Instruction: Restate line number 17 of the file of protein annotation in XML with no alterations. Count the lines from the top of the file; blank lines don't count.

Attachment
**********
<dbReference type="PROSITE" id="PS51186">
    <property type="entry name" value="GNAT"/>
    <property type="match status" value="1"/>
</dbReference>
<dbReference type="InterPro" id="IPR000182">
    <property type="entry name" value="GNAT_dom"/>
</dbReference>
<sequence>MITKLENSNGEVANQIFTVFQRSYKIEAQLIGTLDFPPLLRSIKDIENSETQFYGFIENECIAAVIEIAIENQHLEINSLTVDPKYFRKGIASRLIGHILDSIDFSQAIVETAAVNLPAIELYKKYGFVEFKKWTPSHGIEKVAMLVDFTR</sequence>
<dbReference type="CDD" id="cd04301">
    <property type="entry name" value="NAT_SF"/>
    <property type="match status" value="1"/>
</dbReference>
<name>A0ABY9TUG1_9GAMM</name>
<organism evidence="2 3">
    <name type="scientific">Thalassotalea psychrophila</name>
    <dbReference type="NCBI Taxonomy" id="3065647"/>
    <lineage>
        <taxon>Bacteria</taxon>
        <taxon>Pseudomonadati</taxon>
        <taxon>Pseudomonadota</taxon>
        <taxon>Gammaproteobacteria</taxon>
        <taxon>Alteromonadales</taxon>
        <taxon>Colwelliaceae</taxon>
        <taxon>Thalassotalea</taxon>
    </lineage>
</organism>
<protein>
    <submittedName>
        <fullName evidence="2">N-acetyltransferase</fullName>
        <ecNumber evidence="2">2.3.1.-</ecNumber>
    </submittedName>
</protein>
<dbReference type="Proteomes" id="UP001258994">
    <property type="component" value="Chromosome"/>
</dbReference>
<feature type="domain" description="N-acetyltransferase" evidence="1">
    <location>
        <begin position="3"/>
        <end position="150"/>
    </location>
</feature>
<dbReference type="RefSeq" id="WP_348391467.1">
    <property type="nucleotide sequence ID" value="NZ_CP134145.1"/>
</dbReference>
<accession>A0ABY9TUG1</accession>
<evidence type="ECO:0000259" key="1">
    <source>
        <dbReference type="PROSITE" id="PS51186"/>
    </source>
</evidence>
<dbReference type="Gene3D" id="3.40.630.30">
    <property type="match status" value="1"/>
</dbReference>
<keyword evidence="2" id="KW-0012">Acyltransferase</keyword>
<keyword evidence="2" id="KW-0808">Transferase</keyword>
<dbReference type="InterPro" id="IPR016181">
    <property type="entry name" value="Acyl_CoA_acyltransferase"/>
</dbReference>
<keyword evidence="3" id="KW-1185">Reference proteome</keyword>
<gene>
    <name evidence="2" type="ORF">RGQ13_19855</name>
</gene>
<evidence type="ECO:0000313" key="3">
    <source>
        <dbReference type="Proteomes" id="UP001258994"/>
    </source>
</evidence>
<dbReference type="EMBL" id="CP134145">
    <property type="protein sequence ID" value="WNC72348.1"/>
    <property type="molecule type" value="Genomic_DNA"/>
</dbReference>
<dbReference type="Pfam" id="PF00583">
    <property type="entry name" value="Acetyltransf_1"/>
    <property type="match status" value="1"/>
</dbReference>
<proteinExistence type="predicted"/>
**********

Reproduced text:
    <lineage>